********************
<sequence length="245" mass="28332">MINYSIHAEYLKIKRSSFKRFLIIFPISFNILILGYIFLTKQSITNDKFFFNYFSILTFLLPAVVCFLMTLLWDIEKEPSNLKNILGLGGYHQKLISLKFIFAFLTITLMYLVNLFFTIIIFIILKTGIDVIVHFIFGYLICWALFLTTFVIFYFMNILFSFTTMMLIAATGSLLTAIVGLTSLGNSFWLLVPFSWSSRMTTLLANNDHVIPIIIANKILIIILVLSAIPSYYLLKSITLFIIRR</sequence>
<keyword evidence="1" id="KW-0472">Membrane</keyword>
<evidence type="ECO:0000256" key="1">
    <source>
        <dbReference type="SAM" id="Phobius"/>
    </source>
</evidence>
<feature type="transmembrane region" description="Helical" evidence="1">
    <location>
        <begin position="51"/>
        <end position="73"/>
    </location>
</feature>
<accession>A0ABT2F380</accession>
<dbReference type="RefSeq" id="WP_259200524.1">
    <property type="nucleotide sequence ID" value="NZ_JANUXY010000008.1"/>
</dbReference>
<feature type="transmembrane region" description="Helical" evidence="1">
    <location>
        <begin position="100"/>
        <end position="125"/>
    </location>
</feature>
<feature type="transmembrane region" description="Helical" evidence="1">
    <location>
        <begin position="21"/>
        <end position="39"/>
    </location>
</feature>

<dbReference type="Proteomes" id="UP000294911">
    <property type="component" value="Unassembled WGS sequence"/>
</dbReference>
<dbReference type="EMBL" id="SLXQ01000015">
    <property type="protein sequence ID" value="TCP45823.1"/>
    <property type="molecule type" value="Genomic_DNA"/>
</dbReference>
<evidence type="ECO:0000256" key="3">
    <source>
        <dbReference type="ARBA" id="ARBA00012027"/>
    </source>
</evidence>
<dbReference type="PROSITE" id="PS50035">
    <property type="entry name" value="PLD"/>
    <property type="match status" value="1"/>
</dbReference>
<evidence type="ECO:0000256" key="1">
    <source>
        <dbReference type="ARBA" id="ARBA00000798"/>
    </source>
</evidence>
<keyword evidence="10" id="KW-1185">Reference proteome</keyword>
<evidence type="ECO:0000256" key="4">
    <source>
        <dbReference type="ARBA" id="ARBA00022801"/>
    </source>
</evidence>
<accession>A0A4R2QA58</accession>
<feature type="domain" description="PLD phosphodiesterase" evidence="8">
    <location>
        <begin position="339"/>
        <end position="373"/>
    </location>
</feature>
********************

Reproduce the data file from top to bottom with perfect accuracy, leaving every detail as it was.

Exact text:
<sequence length="245" mass="28332">MINYSIHAEYLKIKRSSFKRFLIIFPISFNILILGYIFLTKQSITNDKFFFNYFSILTFLLPAVVCFLMTLLWDIEKEPSNLKNILGLGGYHQKLISLKFIFAFLTITLMYLVNLFFTIIIFIILKTGIDVIVHFIFGYLICWALFLTTFVIFYFMNILFSFTTMMLIAATGSLLTAIVGLTSLGNSFWLLVPFSWSSRMTTLLANNDHVIPIIIANKILIIILVLSAIPSYYLLKSITLFIIRR</sequence>
<keyword evidence="1" id="KW-0472">Membrane</keyword>
<evidence type="ECO:0000256" key="1">
    <source>
        <dbReference type="SAM" id="Phobius"/>
    </source>
</evidence>
<feature type="transmembrane region" description="Helical" evidence="1">
    <location>
        <begin position="51"/>
        <end position="73"/>
    </location>
</feature>
<accession>A0ABT2F380</accession>
<dbReference type="RefSeq" id="WP_259200524.1">
    <property type="nucleotide sequence ID" value="NZ_JANUXY010000008.1"/>
</dbReference>
<feature type="transmembrane region" description="Helical" evidence="1">
    <location>
        <begin position="100"/>
        <end position="125"/>
    </location>
</feature>
<feature type="transmembrane region" description="Helical" evidence="1">
    <location>
        <begin position="21"/>
        <end position="39"/>
    </location>
</feature>

<dbReference type="Proteomes" id="UP000294911">
    <property type="component" value="Unassembled WGS sequence"/>
</dbReference>
<dbReference type="EMBL" id="SLXQ01000015">
    <property type="protein sequence ID" value="TCP45823.1"/>
    <property type="molecule type" value="Genomic_DNA"/>
</dbReference>
<evidence type="ECO:0000256" key="3">
    <source>
        <dbReference type="ARBA" id="ARBA00012027"/>
    </source>
</evidence>
<dbReference type="PROSITE" id="PS50035">
    <property type="entry name" value="PLD"/>
    <property type="match status" value="1"/>
</dbReference>
<evidence type="ECO:0000256" key="1">
    <source>
        <dbReference type="ARBA" id="ARBA00000798"/>
    </source>
</evidence>
<keyword evidence="10" id="KW-1185">Reference proteome</keyword>
<evidence type="ECO:0000256" key="4">
    <source>
        <dbReference type="ARBA" id="ARBA00022801"/>
    </source>
</evidence>
<accession>A0A4R2QA58</accession>
<feature type="domain" description="PLD phosphodiesterase" evidence="8">
    <location>
        <begin position="339"/>
        <end position="373"/>
    </location>
</feature>